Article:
Southwark took an equivalent position but the report to committee is interesting in the way that it (1) transparently sets out the differences between the viability work carried out by the parties’ respective viability consultants (GVA – in old money, now Avison Young – having advised the council after the publication of the Mayor’s stage 1 report) and (2) highlights the differences in build to rent (referred to as PRS, private rental sector, in the committee report) affordable housing policy approach in two dimensions: at GLA vs borough level, and as between adopted and emerging plans. Not an unfamiliar position for any developer but particularly difficult for those promoting build to rent (which is, after all, strongly supported in principle by MHCLG and the Mayor of London) as a relatively new product in terms of determining the appropriate approach to affordable housing.
The viability differences are nicely summarised by Mike Phillips (ex Property Week editor) in his 4 February 2019 Bisnow piece Grosvenor’s Bermondsey Rejection Is A Microcosm Of London’s Affordable Housing Quandary.
As to the complexities arising from varying policy approaches to build to rent, a few extracts from the committee report:
⁃ “London Plan policies 3.11 and 3.12 and draft London Plan Policy H5 seek to maximise the delivery of affordable housing, with the draft London Plan seeking delivery against a strategic target of 50%. Policy H6 of the draft London Plan and the Affordable Housing and Viability SPG prescribe a threshold approach to affordable housing to incentivise swift delivery, and draft London Plan Policy H13 applies this principle to ‘build to rent’ products. In this case, a minimum of 35% affordable housing threshold applies.”
⁃ The Mayor’s affordable housing and viability SPG “recognises that Discount Market Rent is an appropriate tenure within PRS developments and considers that the rent level for DMR should be pegged at London Living Rent levels, for households with incomes up to £60,000. The guidance requires affordable housing to be secured in perpetuity, and in addition requires a clawback mechanism if the wider PRS homes are sold out of the Build to Rent sector within 15 years. The clawback is intended to respond to the different financial model applied to the PRS sector and to ensure the developer does not benefit financially if the homes are converted to market sale.”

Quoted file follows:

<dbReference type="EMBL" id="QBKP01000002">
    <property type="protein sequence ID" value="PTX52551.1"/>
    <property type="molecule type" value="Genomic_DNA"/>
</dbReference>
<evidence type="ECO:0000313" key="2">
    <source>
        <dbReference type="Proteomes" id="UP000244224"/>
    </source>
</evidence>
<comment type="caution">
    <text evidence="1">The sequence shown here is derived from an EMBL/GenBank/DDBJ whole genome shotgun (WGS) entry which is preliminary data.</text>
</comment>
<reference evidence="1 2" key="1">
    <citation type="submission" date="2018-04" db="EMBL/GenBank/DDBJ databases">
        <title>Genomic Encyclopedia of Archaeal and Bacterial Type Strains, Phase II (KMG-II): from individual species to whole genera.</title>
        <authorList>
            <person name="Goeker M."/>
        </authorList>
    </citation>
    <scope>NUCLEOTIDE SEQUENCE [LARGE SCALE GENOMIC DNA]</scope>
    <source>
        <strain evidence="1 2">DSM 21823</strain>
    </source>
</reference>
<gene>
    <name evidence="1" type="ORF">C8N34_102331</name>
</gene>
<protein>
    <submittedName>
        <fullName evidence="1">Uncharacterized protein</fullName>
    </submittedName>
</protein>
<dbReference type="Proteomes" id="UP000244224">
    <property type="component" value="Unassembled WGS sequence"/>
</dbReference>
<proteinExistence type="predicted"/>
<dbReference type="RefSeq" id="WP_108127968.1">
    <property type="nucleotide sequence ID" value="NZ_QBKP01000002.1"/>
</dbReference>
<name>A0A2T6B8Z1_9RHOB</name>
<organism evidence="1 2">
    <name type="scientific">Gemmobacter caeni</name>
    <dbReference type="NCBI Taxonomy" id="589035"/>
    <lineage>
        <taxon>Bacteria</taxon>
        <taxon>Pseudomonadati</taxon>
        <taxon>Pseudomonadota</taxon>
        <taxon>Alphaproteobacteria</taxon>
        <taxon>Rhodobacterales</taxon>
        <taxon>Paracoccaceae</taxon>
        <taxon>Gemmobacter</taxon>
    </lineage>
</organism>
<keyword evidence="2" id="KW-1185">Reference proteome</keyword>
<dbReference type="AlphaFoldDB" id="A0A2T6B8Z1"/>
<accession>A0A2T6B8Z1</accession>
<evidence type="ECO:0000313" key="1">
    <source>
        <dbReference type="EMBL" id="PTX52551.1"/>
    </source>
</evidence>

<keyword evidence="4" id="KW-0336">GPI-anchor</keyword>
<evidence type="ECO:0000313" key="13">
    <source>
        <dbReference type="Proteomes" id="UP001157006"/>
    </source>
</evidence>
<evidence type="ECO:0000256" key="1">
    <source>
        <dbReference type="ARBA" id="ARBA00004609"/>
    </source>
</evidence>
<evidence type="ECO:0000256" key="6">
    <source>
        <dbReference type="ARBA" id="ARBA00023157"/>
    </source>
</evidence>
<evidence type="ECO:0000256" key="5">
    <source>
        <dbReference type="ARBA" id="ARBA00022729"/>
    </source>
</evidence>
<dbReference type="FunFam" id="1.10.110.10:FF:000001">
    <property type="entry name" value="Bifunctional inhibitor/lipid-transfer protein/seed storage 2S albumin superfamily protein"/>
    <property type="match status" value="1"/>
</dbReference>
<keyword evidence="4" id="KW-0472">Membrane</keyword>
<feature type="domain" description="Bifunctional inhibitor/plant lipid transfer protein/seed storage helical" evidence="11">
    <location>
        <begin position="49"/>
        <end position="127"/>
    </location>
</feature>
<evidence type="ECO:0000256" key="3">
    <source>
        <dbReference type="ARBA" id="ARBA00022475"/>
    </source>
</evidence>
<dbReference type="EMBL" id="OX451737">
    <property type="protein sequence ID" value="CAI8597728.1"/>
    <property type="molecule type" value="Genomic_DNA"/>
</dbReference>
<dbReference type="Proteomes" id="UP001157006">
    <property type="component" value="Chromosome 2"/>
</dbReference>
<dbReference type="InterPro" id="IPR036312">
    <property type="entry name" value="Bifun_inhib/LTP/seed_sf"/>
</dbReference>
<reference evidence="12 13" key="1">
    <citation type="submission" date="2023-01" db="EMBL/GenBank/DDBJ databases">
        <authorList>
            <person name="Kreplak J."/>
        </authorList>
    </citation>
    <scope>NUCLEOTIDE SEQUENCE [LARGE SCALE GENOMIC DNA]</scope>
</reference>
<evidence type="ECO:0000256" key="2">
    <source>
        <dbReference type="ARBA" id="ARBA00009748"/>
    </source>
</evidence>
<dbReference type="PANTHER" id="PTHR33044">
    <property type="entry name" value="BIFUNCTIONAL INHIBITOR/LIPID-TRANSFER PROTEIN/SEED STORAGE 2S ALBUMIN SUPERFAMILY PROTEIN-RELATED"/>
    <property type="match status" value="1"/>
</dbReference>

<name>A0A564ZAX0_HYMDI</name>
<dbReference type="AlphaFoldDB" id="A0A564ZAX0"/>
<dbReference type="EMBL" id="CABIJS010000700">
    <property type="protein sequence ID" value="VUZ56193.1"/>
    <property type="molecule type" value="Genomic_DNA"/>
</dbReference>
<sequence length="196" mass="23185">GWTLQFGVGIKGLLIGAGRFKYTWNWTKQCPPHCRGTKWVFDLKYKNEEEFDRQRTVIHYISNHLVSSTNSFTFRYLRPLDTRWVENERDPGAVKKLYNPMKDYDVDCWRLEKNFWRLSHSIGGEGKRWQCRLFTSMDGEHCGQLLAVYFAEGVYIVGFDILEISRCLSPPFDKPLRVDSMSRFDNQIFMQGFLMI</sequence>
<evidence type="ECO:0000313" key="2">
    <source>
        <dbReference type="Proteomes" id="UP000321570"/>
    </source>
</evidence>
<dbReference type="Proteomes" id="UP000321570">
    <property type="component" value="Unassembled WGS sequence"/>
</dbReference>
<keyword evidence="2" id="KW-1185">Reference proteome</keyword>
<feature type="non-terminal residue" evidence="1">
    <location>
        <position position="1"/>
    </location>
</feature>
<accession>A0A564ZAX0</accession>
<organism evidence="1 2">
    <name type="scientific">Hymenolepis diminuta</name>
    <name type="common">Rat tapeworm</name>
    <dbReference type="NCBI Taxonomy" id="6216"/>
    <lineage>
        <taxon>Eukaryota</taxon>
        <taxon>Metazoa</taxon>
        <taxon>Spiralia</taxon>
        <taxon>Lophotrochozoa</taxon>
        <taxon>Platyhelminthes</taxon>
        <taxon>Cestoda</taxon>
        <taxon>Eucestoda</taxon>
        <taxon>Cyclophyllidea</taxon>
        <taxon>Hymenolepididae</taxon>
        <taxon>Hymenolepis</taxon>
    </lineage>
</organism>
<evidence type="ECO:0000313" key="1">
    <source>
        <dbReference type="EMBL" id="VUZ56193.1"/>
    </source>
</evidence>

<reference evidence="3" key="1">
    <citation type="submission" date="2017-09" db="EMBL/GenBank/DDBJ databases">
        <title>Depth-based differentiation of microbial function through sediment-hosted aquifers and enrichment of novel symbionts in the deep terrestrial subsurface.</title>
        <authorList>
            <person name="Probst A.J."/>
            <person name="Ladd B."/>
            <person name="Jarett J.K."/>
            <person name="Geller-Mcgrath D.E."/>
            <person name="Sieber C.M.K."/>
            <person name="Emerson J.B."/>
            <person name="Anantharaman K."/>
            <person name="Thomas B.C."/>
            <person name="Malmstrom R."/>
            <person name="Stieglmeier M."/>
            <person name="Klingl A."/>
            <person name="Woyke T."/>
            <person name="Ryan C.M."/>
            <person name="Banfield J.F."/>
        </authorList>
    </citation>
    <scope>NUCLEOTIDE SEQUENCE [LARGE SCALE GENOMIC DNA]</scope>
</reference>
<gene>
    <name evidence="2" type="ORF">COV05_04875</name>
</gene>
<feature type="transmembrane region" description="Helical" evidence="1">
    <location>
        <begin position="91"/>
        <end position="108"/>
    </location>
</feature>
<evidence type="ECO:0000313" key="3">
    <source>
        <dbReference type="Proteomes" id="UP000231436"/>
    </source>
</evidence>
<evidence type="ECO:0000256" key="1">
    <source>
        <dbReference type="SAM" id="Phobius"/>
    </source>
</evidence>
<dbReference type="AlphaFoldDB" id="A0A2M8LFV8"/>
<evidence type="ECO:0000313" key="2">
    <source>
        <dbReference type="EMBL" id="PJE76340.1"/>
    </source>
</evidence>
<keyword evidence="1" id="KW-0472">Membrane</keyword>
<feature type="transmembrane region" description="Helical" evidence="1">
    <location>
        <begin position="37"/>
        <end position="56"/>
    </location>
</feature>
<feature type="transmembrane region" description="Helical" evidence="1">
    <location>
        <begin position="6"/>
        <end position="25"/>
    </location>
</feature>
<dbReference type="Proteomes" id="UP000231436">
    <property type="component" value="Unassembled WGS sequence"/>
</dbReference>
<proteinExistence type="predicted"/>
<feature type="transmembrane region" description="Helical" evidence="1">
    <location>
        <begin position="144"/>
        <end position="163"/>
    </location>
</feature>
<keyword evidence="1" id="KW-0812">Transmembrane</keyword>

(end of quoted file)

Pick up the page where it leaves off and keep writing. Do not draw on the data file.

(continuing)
⁃ The borough’s core strategy “requires that a minimum 35% affordable housing is provided on all residential developments of 10 or more units, with a tenure split in the Bermondsey area of 70:30 social rent: intermediate homes. Applications would be subject to viability assessments if policy compliance is not being offered, with the expectation that as much affordable housing will be provided as is financially viable. The Core Strategy makes no specific reference to PRS housing.”
⁃ The submission version of the New Southwark Plan “requires the affordable ‘DMR’ housing to be secured in perpetuity, and the overall housing development to be secured within the rental sector for at least 30 years” [contrast with the Mayor’s 15 year requirement] with a changed tenure split of 15% social rent and 20% DMR at London Living Rent [contrast to GLA position where it can all be London Living Rent DMR]
Clearly it is going to be key for the parties to resolve their difficulties over viability, whether that requires changes to the scheme or an appeal. This was a decision taken against up to date government guidance on the approach to viability appraisals, the work was relatively transparent and there was not a major difference of principle over benchmark land value. The reality is that the process is not straightforward; there are issues of judgment, particularly when dealing with a relatively untested business model and the need to estimate the rents that will be achievable in an area that will have been significantly changed by way of development. After that, the tenure split question is surely economically subsidiary, although clearly on-site social rented housing will come at greater cost to the scheme’s viability in a number of ways and so there are political choices to be made.
I’m not sure whether the Secretary of State had either scheme specifically in mind, when he threw his own political pebble into the pond, as reported in the Planner on 31 January 2019: Brokenshire tells GLA to step up (https://www.theplanner.co.uk/news/brokenshire-tells-gla-to-‘step-up’ ). People in glass houses…
In the meantime, the examination continues into the draft London Plan. Hearing sessions are currently considering housing issues, with MHCLG participating. The Just Space website is a useful unofficial resource in relation to the examination, with links to each written statement for each session together with thumbnail-sketch type notes of the session itself.
Lastly, as a postscript to my 26 January 2019 blog post, it has now been reported that Croydon Council as well as possibly the Mayor are supporting Thornsett Group’s challenge of the Secretary of State’s Purley Baptist Church call-in decision.
Still messy, isn’t it?
Personal views, et cetera
Peek Frean biscuits, from Bermondsey.